Hawaii Island Trauma Centers Launch Island-wide Text-Free Driving Campaign

The Hawaii Island trauma centers at Hilo Medical Center, Kona Community Hospital and North Hawaii Community Hospital are collaborating on a summer safety campaign designed to educate Hawaii County drivers about the dangers of texting while driving.  The campaign, kicked off on Memorial Day, marks the “100 deadliest days of summer for teen drivers.”

Traditionally, the period from Memorial Day to Labor Day is the “100 deadliest days of summer” for teen drivers according to the National Safety Council. The goal of the summer-long campaign is to encourage drivers to break the tradition and stop texting while driving.

The safety campaign will run on social medial platforms of the respective hospitals and will be included in the Hawaii Tribune-Herald, West Hawaii Today and on island-wide radio stations.

“Everyone knows that texting while driving is distracting, but new statistics show the real dangers of distracted driving,” said Wendi Wagner, RN, Kona Community Hospital Trauma Program Manager. “This initiative is intended to raise awareness and educate our teens as well as adults that texting and driving is a dangerous activity with deadly consequences.”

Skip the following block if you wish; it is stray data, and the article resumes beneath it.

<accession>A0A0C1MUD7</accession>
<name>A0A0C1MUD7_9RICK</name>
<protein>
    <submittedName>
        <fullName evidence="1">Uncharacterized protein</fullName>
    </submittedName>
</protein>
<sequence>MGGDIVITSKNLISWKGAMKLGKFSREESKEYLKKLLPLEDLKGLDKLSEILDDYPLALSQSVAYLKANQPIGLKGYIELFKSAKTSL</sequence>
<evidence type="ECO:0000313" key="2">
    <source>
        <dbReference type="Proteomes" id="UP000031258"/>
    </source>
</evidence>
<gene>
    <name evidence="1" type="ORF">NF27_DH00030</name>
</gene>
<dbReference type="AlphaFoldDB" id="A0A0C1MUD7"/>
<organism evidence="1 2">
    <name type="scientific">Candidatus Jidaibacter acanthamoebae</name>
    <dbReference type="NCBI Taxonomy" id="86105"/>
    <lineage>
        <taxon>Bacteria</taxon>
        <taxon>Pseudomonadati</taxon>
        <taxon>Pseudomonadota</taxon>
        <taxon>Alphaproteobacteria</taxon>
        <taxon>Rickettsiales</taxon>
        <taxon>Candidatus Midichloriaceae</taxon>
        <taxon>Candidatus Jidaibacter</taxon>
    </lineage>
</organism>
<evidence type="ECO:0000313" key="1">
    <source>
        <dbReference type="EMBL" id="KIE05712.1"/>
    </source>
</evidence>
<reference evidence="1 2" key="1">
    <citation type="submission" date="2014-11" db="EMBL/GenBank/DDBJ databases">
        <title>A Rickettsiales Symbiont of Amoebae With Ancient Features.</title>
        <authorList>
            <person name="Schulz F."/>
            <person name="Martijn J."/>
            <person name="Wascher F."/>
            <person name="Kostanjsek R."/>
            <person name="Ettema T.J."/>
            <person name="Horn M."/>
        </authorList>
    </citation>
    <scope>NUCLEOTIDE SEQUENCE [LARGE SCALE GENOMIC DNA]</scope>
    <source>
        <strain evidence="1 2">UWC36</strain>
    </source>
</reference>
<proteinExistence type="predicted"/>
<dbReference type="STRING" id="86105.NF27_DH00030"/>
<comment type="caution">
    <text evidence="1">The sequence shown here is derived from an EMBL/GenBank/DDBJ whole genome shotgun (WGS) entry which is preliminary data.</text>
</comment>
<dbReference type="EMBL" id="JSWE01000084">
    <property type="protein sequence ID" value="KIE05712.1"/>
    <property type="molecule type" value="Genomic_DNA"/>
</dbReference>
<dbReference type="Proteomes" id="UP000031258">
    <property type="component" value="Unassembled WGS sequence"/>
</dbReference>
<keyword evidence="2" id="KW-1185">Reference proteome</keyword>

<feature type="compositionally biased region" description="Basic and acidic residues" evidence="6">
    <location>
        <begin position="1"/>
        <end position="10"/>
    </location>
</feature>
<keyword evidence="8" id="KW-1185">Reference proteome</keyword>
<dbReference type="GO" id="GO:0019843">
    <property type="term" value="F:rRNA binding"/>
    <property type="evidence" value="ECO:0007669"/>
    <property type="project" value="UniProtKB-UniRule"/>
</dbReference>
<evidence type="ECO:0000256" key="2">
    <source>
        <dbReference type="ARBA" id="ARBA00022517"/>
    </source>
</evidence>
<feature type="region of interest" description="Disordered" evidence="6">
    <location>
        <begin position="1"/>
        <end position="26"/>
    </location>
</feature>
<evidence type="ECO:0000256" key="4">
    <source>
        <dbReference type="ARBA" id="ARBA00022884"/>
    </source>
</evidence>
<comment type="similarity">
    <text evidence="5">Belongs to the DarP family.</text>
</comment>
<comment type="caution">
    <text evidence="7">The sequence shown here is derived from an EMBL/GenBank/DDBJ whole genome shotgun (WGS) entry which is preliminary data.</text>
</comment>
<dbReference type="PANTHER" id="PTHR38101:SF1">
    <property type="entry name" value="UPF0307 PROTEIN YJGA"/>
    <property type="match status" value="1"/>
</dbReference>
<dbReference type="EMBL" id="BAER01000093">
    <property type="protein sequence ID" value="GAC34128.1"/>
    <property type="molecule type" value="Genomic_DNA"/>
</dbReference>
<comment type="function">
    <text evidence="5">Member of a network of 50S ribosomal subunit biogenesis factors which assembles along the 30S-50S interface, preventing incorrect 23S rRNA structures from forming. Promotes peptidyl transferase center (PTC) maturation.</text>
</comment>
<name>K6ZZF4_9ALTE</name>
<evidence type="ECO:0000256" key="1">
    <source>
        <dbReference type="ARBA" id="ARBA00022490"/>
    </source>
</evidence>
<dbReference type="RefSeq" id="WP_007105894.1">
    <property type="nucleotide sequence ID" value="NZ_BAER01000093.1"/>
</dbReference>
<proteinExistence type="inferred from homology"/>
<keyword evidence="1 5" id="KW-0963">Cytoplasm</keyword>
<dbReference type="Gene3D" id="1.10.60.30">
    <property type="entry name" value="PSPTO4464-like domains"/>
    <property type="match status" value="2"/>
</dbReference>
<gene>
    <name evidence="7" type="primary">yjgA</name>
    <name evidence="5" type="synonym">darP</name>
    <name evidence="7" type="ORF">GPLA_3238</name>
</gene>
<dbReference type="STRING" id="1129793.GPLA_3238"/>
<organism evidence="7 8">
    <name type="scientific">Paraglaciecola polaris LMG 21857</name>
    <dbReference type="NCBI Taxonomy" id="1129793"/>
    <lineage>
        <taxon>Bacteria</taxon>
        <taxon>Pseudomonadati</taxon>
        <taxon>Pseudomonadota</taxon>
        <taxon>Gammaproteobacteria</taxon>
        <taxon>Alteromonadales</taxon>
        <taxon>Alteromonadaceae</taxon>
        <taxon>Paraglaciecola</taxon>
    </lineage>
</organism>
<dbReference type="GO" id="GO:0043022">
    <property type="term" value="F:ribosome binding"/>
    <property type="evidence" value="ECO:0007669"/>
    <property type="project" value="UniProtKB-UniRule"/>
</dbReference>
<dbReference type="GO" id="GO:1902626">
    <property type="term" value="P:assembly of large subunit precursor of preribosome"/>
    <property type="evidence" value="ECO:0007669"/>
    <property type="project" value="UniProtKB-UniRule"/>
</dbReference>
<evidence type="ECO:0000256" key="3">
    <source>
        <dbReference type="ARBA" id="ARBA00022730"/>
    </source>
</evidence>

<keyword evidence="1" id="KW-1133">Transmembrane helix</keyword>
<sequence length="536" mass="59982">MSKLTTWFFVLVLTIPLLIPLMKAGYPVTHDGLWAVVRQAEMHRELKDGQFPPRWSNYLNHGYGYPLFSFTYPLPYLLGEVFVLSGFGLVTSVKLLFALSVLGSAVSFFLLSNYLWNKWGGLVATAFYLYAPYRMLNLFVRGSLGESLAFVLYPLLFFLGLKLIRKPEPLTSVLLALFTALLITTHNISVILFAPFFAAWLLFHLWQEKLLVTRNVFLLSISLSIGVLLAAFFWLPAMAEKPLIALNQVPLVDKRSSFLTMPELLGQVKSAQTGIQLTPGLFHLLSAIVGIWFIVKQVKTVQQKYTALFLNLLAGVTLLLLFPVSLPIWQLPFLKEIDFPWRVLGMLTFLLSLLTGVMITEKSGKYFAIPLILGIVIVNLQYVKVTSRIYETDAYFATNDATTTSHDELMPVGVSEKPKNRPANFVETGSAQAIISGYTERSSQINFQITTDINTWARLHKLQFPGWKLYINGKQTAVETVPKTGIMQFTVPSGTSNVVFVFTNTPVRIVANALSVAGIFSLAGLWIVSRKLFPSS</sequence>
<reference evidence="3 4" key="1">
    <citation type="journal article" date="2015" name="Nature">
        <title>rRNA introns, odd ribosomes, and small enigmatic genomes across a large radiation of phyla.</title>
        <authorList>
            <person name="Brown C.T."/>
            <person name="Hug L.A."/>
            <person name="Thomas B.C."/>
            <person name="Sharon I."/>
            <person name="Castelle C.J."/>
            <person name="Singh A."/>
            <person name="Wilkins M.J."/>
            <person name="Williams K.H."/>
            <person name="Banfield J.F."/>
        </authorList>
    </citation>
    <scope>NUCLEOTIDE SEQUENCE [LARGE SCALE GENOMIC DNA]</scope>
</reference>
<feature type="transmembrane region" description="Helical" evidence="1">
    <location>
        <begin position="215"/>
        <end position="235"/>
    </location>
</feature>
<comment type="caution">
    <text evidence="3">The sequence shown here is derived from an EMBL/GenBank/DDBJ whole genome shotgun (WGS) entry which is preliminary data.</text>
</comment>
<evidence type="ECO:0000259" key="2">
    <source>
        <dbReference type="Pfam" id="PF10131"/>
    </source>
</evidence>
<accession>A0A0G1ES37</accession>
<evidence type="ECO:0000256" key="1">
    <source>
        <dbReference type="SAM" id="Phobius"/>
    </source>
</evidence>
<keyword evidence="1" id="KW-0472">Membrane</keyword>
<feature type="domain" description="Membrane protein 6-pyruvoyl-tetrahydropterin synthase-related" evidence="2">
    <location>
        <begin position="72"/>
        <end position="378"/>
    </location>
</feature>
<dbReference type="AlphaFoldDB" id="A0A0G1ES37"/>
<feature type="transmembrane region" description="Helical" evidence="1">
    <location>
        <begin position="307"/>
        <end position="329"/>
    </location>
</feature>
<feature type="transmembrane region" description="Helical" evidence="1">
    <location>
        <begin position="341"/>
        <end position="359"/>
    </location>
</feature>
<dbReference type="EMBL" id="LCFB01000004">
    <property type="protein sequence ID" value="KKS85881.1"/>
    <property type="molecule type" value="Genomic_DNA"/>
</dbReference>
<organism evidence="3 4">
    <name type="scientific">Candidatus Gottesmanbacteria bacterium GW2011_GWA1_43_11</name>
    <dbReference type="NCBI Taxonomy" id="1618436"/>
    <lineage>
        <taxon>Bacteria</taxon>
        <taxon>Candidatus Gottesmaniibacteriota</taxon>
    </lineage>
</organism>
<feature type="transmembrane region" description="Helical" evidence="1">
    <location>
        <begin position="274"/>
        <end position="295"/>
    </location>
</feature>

When it comes to cell phones, new statistics show the real dangers of distracted driving. In February, the National Safety Council released preliminary data on motor vehicle deaths in the U.S.  Data indicate that vehicular deaths increased 6% in 2015, bringing the nationwide two-year total increase to a staggering 14%.

In Hawaii, the numbers reflect a similar trend. Tentative FARS (Fatal Analysis Reporting System) data indicate that in 2016 Hawaii had 64 motor vehicle occupant deaths, a 47% increase over the annual average of 44 deaths per year for the previous 5-year period.  Honolulu and Hawaii counties account for the largest scale of overall increase in traffic crash-related fatalities.

Texting is of heightened concern because it combines three types of distraction – visual, taking the eyes off the road; manual, taking the hands off the wheel; and cognitive, taking the mind off the road. According to the Insurance Institute for Highway Safety, drivers who text behind the wheel take their eyes off the road for an average of almost 5 seconds at a time. At 55 mph, that is the same as driving the entire length of a football field with your eyes closed.